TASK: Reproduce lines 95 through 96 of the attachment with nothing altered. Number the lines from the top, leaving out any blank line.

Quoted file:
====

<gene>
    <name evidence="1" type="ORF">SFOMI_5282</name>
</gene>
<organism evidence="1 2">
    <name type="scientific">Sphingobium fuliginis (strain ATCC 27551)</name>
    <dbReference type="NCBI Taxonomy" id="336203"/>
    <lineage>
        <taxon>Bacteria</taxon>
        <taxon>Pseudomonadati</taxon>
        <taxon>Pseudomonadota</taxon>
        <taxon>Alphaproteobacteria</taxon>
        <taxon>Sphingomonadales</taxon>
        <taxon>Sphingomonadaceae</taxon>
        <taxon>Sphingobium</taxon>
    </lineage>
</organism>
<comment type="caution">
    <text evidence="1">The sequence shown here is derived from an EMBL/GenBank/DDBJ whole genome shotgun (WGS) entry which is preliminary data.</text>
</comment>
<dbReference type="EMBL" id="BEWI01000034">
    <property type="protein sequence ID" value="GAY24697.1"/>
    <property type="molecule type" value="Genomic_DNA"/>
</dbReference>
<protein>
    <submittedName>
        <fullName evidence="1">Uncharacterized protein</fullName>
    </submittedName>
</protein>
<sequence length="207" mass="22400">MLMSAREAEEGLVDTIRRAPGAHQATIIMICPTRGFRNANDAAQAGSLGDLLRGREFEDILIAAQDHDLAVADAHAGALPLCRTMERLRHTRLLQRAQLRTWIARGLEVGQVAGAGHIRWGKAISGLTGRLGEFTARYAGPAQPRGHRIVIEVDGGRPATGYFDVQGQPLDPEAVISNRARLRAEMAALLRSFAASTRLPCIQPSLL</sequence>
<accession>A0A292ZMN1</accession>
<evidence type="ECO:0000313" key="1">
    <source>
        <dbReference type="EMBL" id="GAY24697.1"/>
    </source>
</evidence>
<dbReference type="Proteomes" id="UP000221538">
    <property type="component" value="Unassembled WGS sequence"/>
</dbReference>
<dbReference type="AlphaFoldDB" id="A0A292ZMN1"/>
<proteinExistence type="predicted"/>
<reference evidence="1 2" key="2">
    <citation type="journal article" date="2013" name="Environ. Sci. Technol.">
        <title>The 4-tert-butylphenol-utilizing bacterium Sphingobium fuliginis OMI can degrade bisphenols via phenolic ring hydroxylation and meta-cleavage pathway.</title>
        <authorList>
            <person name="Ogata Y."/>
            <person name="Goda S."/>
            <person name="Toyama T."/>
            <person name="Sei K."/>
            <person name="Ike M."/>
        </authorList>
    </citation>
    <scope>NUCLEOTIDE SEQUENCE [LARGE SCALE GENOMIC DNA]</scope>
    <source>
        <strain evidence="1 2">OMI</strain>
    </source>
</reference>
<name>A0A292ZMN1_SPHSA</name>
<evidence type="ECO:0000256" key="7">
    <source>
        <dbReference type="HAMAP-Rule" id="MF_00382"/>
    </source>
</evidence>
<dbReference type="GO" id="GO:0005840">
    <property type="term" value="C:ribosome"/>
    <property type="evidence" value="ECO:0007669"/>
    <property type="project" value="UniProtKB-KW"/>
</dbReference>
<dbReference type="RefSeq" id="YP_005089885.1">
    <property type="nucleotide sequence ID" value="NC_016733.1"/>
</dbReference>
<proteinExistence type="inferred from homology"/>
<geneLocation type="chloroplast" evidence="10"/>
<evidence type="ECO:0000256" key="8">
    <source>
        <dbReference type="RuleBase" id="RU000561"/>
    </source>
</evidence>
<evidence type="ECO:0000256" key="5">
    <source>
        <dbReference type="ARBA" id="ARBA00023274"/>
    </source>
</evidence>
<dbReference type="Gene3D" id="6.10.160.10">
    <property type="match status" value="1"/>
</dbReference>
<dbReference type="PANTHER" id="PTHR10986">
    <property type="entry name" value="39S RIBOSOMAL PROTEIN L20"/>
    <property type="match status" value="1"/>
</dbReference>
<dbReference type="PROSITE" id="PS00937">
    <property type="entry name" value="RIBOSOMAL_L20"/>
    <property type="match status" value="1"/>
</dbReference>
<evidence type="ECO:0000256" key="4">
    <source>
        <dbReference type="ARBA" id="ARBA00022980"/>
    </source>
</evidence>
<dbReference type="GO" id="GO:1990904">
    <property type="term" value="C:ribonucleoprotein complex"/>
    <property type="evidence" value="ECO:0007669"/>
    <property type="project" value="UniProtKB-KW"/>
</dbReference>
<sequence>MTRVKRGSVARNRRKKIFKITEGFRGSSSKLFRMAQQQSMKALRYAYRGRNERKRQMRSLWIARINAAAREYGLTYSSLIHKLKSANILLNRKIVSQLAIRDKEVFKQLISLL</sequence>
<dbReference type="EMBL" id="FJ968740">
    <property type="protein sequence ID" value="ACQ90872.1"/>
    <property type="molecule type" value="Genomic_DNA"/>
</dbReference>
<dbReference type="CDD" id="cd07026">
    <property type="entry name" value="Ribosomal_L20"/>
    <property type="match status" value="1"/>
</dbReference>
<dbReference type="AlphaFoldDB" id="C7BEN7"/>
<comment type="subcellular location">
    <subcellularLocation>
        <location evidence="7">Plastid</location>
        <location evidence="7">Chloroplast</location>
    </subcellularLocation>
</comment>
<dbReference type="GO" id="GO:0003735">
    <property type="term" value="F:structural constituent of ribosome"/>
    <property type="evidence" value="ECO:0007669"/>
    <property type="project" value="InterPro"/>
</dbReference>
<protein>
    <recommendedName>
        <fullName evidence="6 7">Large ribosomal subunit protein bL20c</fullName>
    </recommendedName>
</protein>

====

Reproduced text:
    <source>
        <dbReference type="ARBA" id="ARBA00022980"/>